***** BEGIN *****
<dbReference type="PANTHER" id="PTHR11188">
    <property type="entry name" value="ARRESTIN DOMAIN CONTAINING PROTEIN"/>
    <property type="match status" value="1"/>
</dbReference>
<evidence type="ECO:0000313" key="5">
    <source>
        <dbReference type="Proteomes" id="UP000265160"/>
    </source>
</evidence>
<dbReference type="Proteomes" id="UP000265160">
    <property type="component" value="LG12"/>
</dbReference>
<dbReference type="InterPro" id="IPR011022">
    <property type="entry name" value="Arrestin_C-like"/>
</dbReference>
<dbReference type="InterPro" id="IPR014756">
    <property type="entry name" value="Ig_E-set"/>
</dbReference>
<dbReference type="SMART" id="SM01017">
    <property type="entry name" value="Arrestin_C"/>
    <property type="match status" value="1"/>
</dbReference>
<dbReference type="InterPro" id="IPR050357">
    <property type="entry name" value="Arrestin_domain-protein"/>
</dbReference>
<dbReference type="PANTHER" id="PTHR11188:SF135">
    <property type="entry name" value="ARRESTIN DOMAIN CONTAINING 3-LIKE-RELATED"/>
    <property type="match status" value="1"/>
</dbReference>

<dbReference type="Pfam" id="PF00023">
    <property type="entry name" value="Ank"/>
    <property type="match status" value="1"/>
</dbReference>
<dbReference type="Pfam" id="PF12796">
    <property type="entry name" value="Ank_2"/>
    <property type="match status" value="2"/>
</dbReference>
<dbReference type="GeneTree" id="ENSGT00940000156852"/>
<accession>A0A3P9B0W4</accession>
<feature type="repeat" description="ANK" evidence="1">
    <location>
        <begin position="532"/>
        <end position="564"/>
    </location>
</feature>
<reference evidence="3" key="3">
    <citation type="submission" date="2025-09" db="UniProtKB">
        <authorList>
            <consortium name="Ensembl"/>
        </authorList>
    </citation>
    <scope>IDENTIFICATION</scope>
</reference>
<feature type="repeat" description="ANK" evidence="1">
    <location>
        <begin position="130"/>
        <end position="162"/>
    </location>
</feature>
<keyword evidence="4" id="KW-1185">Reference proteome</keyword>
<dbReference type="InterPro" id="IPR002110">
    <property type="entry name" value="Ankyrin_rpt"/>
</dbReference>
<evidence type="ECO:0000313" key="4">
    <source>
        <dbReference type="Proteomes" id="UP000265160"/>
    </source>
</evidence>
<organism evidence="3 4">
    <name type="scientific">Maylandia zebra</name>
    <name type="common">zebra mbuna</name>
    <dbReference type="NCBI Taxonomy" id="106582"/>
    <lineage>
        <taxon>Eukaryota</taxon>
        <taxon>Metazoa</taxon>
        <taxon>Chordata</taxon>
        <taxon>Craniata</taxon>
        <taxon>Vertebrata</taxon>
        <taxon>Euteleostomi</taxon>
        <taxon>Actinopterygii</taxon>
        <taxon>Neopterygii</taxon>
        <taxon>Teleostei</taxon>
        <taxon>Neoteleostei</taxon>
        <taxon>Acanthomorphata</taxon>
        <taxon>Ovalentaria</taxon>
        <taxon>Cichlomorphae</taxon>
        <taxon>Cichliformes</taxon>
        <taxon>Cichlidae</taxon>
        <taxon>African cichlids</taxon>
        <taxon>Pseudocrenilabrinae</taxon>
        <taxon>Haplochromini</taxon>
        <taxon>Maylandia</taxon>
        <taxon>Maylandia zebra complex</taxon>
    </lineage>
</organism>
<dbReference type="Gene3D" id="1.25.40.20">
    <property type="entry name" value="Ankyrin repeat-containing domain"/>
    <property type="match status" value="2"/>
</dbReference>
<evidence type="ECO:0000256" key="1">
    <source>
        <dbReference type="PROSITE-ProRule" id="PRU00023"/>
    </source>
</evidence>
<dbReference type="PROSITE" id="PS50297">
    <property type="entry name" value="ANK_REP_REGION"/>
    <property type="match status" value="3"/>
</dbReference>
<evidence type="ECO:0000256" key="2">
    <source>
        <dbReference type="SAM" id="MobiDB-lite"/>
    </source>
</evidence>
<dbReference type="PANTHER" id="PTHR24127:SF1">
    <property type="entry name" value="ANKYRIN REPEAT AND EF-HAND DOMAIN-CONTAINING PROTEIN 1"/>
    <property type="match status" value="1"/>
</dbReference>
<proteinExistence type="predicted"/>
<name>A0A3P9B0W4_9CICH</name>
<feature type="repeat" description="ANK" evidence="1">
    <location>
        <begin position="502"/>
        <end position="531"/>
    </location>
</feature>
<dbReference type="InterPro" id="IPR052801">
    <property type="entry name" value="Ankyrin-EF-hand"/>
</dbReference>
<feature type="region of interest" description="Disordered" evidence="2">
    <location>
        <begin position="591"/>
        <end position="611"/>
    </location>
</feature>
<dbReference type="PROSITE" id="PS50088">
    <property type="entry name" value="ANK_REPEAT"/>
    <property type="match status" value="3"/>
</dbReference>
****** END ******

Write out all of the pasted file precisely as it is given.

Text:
<dbReference type="PANTHER" id="PTHR11188">
    <property type="entry name" value="ARRESTIN DOMAIN CONTAINING PROTEIN"/>
    <property type="match status" value="1"/>
</dbReference>
<evidence type="ECO:0000313" key="5">
    <source>
        <dbReference type="Proteomes" id="UP000265160"/>
    </source>
</evidence>
<dbReference type="Proteomes" id="UP000265160">
    <property type="component" value="LG12"/>
</dbReference>
<dbReference type="InterPro" id="IPR011022">
    <property type="entry name" value="Arrestin_C-like"/>
</dbReference>
<dbReference type="InterPro" id="IPR014756">
    <property type="entry name" value="Ig_E-set"/>
</dbReference>
<dbReference type="SMART" id="SM01017">
    <property type="entry name" value="Arrestin_C"/>
    <property type="match status" value="1"/>
</dbReference>
<dbReference type="InterPro" id="IPR050357">
    <property type="entry name" value="Arrestin_domain-protein"/>
</dbReference>
<dbReference type="PANTHER" id="PTHR11188:SF135">
    <property type="entry name" value="ARRESTIN DOMAIN CONTAINING 3-LIKE-RELATED"/>
    <property type="match status" value="1"/>
</dbReference>

<dbReference type="Pfam" id="PF00023">
    <property type="entry name" value="Ank"/>
    <property type="match status" value="1"/>
</dbReference>
<dbReference type="Pfam" id="PF12796">
    <property type="entry name" value="Ank_2"/>
    <property type="match status" value="2"/>
</dbReference>
<dbReference type="GeneTree" id="ENSGT00940000156852"/>
<accession>A0A3P9B0W4</accession>
<feature type="repeat" description="ANK" evidence="1">
    <location>
        <begin position="532"/>
        <end position="564"/>
    </location>
</feature>
<reference evidence="3" key="3">
    <citation type="submission" date="2025-09" db="UniProtKB">
        <authorList>
            <consortium name="Ensembl"/>
        </authorList>
    </citation>
    <scope>IDENTIFICATION</scope>
</reference>
<feature type="repeat" description="ANK" evidence="1">
    <location>
        <begin position="130"/>
        <end position="162"/>
    </location>
</feature>
<keyword evidence="4" id="KW-1185">Reference proteome</keyword>
<dbReference type="InterPro" id="IPR002110">
    <property type="entry name" value="Ankyrin_rpt"/>
</dbReference>
<evidence type="ECO:0000313" key="4">
    <source>
        <dbReference type="Proteomes" id="UP000265160"/>
    </source>
</evidence>
<organism evidence="3 4">
    <name type="scientific">Maylandia zebra</name>
    <name type="common">zebra mbuna</name>
    <dbReference type="NCBI Taxonomy" id="106582"/>
    <lineage>
        <taxon>Eukaryota</taxon>
        <taxon>Metazoa</taxon>
        <taxon>Chordata</taxon>
        <taxon>Craniata</taxon>
        <taxon>Vertebrata</taxon>
        <taxon>Euteleostomi</taxon>
        <taxon>Actinopterygii</taxon>
        <taxon>Neopterygii</taxon>
        <taxon>Teleostei</taxon>
        <taxon>Neoteleostei</taxon>
        <taxon>Acanthomorphata</taxon>
        <taxon>Ovalentaria</taxon>
        <taxon>Cichlomorphae</taxon>
        <taxon>Cichliformes</taxon>
        <taxon>Cichlidae</taxon>
        <taxon>African cichlids</taxon>
        <taxon>Pseudocrenilabrinae</taxon>
        <taxon>Haplochromini</taxon>
        <taxon>Maylandia</taxon>
        <taxon>Maylandia zebra complex</taxon>
    </lineage>
</organism>
<dbReference type="Gene3D" id="1.25.40.20">
    <property type="entry name" value="Ankyrin repeat-containing domain"/>
    <property type="match status" value="2"/>
</dbReference>
<evidence type="ECO:0000256" key="1">
    <source>
        <dbReference type="PROSITE-ProRule" id="PRU00023"/>
    </source>
</evidence>
<dbReference type="PROSITE" id="PS50297">
    <property type="entry name" value="ANK_REP_REGION"/>
    <property type="match status" value="3"/>
</dbReference>
<evidence type="ECO:0000256" key="2">
    <source>
        <dbReference type="SAM" id="MobiDB-lite"/>
    </source>
</evidence>
<dbReference type="PANTHER" id="PTHR24127:SF1">
    <property type="entry name" value="ANKYRIN REPEAT AND EF-HAND DOMAIN-CONTAINING PROTEIN 1"/>
    <property type="match status" value="1"/>
</dbReference>
<proteinExistence type="predicted"/>
<name>A0A3P9B0W4_9CICH</name>
<feature type="repeat" description="ANK" evidence="1">
    <location>
        <begin position="502"/>
        <end position="531"/>
    </location>
</feature>
<dbReference type="InterPro" id="IPR052801">
    <property type="entry name" value="Ankyrin-EF-hand"/>
</dbReference>
<feature type="region of interest" description="Disordered" evidence="2">
    <location>
        <begin position="591"/>
        <end position="611"/>
    </location>
</feature>
<dbReference type="PROSITE" id="PS50088">
    <property type="entry name" value="ANK_REPEAT"/>
    <property type="match status" value="3"/>
</dbReference>